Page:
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Beecher on Female Suffrage

Since the beginning men have grown more and more valuable. In the growth of civilization women, also, have steadily risen, and have enlarged their sphere and multiplied their functions. May we not reasonably expect that hereafter that the same development will proceed? Are there not, for women, as for man, new applications of power, new spheres of influence?

When women dawned into literature she changed the spirit of letters. When she became a reader, men no longer wrote as if for men alone. She enforced purity and decorum. When woman came as a reader and a writer, then again men saw that guiding star which led them where the young child of Christian purity lay. For, after all, it is the pen that is the tongue of the world; and a woman's hand is becoming more influential than an orator's mouth.

Nor have the prophecies that, like bats, have fluttered about her been fulfilled. In the augmentation of her liberty, and the enlargement of her sphere she has forsaken no duty of home, and lost no grace of tenderness and love. She is a better mother, a better wife, daughter, sister, friend, by just the enlargement, which it was predicted would unsex her. Experience has shown that as women have been made to be worth more to society at large and in public interests, they have become riches at home, and are capable of building it better, and administrating its duties and affections more skillfully and refinedly. Whatever makes her a better thinker, a larger-minded actor, a deeper thoughted observer, a more potent writer or teacher, makes her, by just so much, a better wife and mother.* *
Each sex has something of the other's gifts, and each has superiority of his own over the other, and the highest form of influence on earth is that which blends both the peculiar women-influence and the man-influence. I do not ask, then, that woman shall change her nature. We want her as a woman, and because she is a woman not a man. We do not ask that she shall do what man does, as man does it; we ask that she shall do in her own way, what man does in his way. Therefore, we ask not to unsex women, but to unite in public affairs what God put together, and what, from the beginning of the world, men have been keeping separate, namely: man's life and woman's life. I advocate a larger use of woman's influence in politics, and will state my position distinctly.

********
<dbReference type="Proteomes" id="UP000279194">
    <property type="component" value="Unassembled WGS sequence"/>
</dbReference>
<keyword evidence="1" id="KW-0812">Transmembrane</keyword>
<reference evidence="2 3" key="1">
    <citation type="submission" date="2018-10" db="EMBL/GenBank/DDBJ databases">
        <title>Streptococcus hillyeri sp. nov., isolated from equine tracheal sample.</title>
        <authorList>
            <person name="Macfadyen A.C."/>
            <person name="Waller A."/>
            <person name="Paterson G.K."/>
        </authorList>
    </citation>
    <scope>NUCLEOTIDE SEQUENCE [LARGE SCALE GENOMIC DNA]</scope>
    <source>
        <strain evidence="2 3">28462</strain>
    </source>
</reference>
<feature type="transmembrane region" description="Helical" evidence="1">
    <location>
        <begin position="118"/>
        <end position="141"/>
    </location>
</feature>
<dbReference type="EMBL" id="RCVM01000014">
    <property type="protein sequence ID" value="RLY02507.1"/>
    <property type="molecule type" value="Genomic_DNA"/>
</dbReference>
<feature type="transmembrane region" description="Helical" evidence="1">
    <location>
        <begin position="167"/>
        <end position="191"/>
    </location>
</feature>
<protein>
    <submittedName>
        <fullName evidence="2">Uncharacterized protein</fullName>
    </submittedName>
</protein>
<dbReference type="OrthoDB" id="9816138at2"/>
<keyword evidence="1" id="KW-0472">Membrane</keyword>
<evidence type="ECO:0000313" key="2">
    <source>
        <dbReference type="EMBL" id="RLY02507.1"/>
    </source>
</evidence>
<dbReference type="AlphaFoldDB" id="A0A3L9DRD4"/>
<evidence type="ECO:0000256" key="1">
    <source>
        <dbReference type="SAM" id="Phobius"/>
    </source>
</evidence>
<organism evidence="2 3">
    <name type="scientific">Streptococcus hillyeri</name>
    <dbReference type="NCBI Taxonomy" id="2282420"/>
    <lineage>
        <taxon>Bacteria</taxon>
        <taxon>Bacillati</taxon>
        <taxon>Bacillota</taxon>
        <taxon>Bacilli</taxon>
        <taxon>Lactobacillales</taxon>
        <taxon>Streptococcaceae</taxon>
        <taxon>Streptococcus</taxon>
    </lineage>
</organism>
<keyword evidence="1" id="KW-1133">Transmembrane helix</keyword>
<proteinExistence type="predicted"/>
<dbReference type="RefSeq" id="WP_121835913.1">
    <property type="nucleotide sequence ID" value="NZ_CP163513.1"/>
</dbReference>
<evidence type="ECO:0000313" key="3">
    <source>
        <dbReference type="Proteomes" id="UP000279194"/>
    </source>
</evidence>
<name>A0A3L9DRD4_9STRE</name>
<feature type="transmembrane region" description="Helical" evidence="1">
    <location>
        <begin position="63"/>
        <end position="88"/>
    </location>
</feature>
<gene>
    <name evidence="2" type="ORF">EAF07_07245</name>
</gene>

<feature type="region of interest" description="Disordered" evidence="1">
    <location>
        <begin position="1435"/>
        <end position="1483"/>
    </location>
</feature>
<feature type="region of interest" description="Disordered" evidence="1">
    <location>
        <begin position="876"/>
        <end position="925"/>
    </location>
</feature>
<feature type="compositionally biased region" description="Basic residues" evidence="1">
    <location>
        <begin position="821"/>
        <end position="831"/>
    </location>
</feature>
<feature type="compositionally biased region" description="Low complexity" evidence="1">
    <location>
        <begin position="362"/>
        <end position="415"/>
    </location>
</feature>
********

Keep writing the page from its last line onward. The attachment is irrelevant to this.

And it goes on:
Women ought to have the same right of suffrage that men have. The moment that is granted, the rest will follow. The vote is the point at which public opinion takes hold upon public action. It is the point at which moral and political forces are condensed from thought forms into the material forms of laws, institutions, or public politics. The soul incarnates itself into public affairs by the vote.- And in our Government the vote is the wheel or rudder, and controls the motion of the ship.

The need of moral influence in the administration of public affairs is universally conceded. Since the world began, to refine society has been woman's function. She is God's vicegerent on earth for that end. You may be sure that she who has carried refinement to the household, to the church, to social life, to literature, to art, to every interest except government, will carry it there, also. My faith is rooted, and grounded, and established, that the cheapest, the easiest, the most natural and proper method of introducing reformation into public affairs is to give woman a co-ordinate influence there.

Let these two great elements of the sexes go, influence each other, straight through public affairs, just as they now influence each in all the private relations of life.

(c) Pocumtuck Valley Memorial Association, Deerfield MA. All rights reserved.
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There is currently no available "Beginner" label. The following is the default level label: Henry Ward Beecher was the brother of Harriet Beecher Stowe. He was an advocate of women's suffrage as well as an abolitionist He argued that women brought refinement to society and therefore should be allowed to vote, as their influence would have a positive effect on public affairs. Harriet Beecher Stowe felt that "the state can no more afford to dispense with the votes of women in its affairs than the family." Henry appears to feel that women would bring a moral influence to public affairs.


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"Beecher on Female Suffrage" article from Greenfield Gazette and Courier newspaper

publisher   Greenfield Gazette and Courier
author   Rev. Henry Ward Beecher (1813-1887)
date   May 16, 1870
location   Greenfield, Massachusetts
width   2.5"
height   9.75"
process/materials   printed paper, ink
item type   Periodicals/Newspaper
accession #   #L08.020

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See Also...

Suffrage letter to George Sheldon

"Suffrage Canvass Success" article from The Greenfield Recorder newspaper

Excerpt from the "Boston Letter" article on Suffrage from Greenfield Gazette and Courier newspaper

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